• Mineral-oil based gel: This is an easier material to handle for candle makers as clear gel makes possible various designs, such as floating beads, glitters, underwater scenes etc. However, these candles must be in heat-resistant glass containers as when the candle comes in a fragile glass container, glass shards and melted wax may explode and cause injury – jeez!

The Wick: Another of the main concerns over candles is the wick. Different wicks are used for different purposes and they can be divided into two main categories: cored and non-cored wicks.

Non-cored wicks are usually made of a braided or twisted cotton and considered the safest to burn. Cored wicks are usually made of cotton around a paper or metal core. Zinc, tin, and lead are standard compounds used in its composition. Burning candles with lead-cored wicks is now known to cause lead poisoning, and there are similar concerns about zinc-cored wicks. Australia and the US have banned lead wicks but alas, most candles are curently coming from countries like China where no such regulations exist 😦

The Scent: Top-of-the-range candles are scented with natural perfumes or essential oils. But since they are costly and difficult to add in large quantities, many of the mass-market products contain synthetic fragrances and sometimes dyes that can give off harmful particles when they are heated.

Bearing in mind that candles are often lit in poorly ventilated rooms, such as bathrooms, or during the evening when windows are likely to be closed, the release of chemicals can cause indoor pollution that is potent enough to raise the  risk of asthma, eczema and  skin complaints.

So, you wail forlornly, “what about blackout night? ” Here is my advice: stick to soya or beeswax – you don’t need to bust the bank buying tons of candles – as these two burn long and well, just a few will get you through many weeks of blackout fun 🙂 Ooooh and, why not MAKE your own candles? They can be so much fun plus you can reutilise containers! Next post!

Glass jars, old tuna tins and any old tin have been used 

Step 9: Cut your electricity usage

fullsizerender-5Did you know that electricity and heat production  contribute to about a 5th of global greenhouse gas emissions? The burning of coal, natural gas, and oil for electricity and heat is the largest single source of global greenhouse gas emissions. Shocking, eh?

So what can we do to help reduce this? Luckily, it doesn’t mean that we have to go huddle in a blanket in the cold or stay in the dark so reeeeelax! Oh and, WE SAVE MONEY! Yes, indeed!

In the short-term, we can do some simple things like:

  1. Switch off lights when not in use. Uhhhhh – sounds easy and is easy 🙂
  2. Use natural light whenever possible so how about you open those curtains/ blinds?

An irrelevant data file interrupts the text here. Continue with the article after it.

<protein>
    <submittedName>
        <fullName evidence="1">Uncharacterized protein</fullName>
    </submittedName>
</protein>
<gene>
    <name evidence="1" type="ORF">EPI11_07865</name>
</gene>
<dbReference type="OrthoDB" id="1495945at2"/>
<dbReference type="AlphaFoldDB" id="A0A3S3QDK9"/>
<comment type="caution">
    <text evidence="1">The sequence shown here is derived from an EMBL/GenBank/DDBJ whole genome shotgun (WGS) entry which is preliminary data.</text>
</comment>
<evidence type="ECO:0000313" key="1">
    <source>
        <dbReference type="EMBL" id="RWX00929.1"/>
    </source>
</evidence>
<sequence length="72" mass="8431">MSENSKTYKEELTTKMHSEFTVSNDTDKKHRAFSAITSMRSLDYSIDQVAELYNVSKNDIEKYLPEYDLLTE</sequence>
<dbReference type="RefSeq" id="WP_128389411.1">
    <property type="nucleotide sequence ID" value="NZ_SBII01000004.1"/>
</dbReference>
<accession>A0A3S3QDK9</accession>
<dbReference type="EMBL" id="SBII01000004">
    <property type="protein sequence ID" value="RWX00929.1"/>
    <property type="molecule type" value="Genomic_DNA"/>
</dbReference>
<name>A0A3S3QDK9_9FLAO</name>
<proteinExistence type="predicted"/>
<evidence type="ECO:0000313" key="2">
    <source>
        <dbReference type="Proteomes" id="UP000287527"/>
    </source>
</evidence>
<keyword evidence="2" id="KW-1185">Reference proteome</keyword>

3. Change your bulbs to CFL or LED ones which are more energy efficient and last MUCH longer
  4. Try blackout night: Why not have a couple of nights a week when you switch off electricity and have just candles burning? Hopefully beeswax or soya flake ones as paraffin ones can be toxic in enclosed spaces (next post). People with small kids might forego this, understandably.
  5. Unplug your appliances when not in use – they still use electricity even when switched off!
  6. Go for energy saving models when buying or replacing appliances
  7. This one I found on wikihow and LOVE it: Reduce your reliance on appliances. In the old days, people didn’t need large appliances to run their households; experiment with ways to use only what you really need. Using fewer appliances can make some tasks more time-consuming, but if you get the whole family involved you won’t be spending too much extra time on chores. And you will get pleasure out of a lot of things the slower way.
    Most people wash their clothes more than necessary; try reducing the number of loads you do each week.
    Hang a clothesline in the backyard and let your clothes line dry instead of using the dryer.
    Wash your dishes by hand (using the water conservation method) instead of using the dishwasher.
    Limit your baking to one day a week, during which you make several dishes within the same period of time. This way you won’t have to heat the oven over and over.
    Get rid of small appliances you don’t really need, like plug-in air fresheners (these are gross and toxic anyway). Open the windows instead!
  8. Insulate your home- this can substantially reduce heating and cooling costs.
  9. Air conditioners and heaters: In winter, heat your home to a lower temperature rather than have a sauna at home – why not wear a sweater instead of a t-shirt and pretending it is summer? And the opposite in summer- either forego the ac (guess this is not doable in a few countries) or have it at a warmer setting like 22-24 degrees celsius.

So, go on, try these at home 🙂 and let me know how you fared.

As far as the long term is concerned, we need to invest in cleaner energies and technologies, write to our representatives/ politicians and governments to push them to pass laws encouraging planet-friendly living, teach our children to have as zero-waste a life style as possible….